The division of labour in these hunter-gatherer societies is well balanced, and is organised to suit the needs of all of the members of the society. Every member of these societies plays a contributes in some way to the community throughout their life.
The !Kung San Bushmen, Kalahari Desert, South Africa- Although a large group, it is divided into small bands, with each band being made up of between twenty and sixty people and having its own territory, within which the members of that band have rights to gather wild vegetable foods. However, hunters of larger animals may step into the territories of other bands quite freely if they are in the pursuit of game. The !Kung are almost entirely dependant upon hunting and gathering for their food supply. These people hunt and gather daily, and return in the evening to distribute all the food that has been collected equally among every single member of the band.
The labour division of the !Kung San is by gender and age. The people in the 20-60 age group provide the food, while the younger children and adolescents are not expected to provide regular food until they are married (most commonly between the ages of fifteen and twenty for the females, and about five years later for the males years later), and instead have their older relatives provide food for them. The older members of the band are well respected and have a high position in this society, and their role is to be the leaders of the camps, and to carry out activities such as ritual curing and making decisions. For many years after they stop hunting and gathering, the aged are fed and cared for by their children and grandchildren.
The women between the ages of 20-60 are responsible for the gathering, and work for two to three days a week each, whereas the men devote about twelve to nineteen hours a week to getting food. The food gathered by these women provides the bulk of the total !Kung San diet by weight. A woman gathers on one day enough food to feed her family, i.e. her elderly and younger relatives for three days, and spends the rest of her time resting in camp, doing embroidery, visiting other camps, or entertaining visitors from other camps.
The men of these bands also collect plants and smaller animals, but their main contribution is the hunting of wild animals. The hunters work is not regular; men can often hunt regularly for a week and then do nothing at all for even longer than a month if times are bad. During these periods, visiting, entertaining and especially dancing are the primary activities of men.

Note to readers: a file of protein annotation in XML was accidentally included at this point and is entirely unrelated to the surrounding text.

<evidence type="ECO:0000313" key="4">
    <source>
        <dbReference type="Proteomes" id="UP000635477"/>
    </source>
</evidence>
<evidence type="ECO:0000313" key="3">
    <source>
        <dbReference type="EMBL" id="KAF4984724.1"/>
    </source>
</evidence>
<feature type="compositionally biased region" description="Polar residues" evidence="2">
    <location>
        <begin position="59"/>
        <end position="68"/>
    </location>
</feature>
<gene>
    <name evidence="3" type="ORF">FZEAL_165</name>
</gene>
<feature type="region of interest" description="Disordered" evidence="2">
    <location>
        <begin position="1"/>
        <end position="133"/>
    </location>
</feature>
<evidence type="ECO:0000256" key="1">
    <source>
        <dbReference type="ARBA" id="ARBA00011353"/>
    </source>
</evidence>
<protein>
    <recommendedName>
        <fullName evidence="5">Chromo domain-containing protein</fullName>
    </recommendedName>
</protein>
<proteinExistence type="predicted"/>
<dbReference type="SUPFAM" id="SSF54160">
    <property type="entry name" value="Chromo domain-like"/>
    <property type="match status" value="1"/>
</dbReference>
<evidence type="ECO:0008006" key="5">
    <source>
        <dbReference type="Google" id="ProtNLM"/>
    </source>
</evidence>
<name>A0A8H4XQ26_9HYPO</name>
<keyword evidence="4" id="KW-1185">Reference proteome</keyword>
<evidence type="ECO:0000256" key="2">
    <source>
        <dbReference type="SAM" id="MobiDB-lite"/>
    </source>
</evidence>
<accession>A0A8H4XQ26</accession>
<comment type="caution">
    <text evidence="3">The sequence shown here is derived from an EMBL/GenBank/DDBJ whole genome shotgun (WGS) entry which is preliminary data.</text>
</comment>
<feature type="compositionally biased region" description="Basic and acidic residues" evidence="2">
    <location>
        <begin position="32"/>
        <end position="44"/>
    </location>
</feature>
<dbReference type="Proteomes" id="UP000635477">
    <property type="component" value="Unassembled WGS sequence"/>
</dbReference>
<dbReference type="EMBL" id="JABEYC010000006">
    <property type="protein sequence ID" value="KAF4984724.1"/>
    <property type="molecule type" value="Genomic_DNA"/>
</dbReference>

The Aborigines, Australia- were divided into two main groups. Ninety per cent of these people lived on the coast, the northern tropical forests, and the southern and eastern woodlands, while the remaining ten per cent lived in the interior desert. Also egalitarian, they shared equally the tasks of daily living, especially the collecting of food. In this society, labour was divided by gender; all men were hunters, on land or sea, and the women"s role was to collect plant foods, shellfish, small animals and insects.
Although meat was an important part of their diet, the foods gathered by the women provided the majority of their food supply. These women were very well educated about the local area, and knew how to find and use an enormous number of different plants, both for food and for other things such as medicine or making bags. They also had other skills; such as in the desert, they would collect the seeds of grasses and ground them into the floor to made a kind of bread. Their skills even extended to the making of tools for particular purposes, such as bark dishes for everything from seeds to babies, and grinding stones for grass seeds
The men"s role was to hunt game. They too made their own tools and weapons; the spear was the weapon most frequently used, but axes, clubs and various kinds of throwing sticks were also implemented. Their methods of hunting were few but often worked well. One was for the men to surround the animals together, or to scare them toward other hunters who lay in hiding. The most common way, however, was for one or two men to stalk an animal. The Aborigine men also had good tracking skills. Hunters used disguises to get close to their prey; for instance, some men disguised themselves as trees by holding up branches, and some smeared themselves with earth to stop the animal from being able to catch his scent.
The hunters were also very patient, as they often had to sit and wait motionlessly in intense heat in order to capture their prey. They also were familiar with the behaviour and "the ways" of their prey. An example of this was in the way they used to trap emus. Hunters would lie on their backs and wave their legs in the air to catch an inquisitive emu"s attention and lure it towards them. They also used dogs to hunt animals such as the wallaby, or other methods, such as smoking out wombats from their holes in the ground.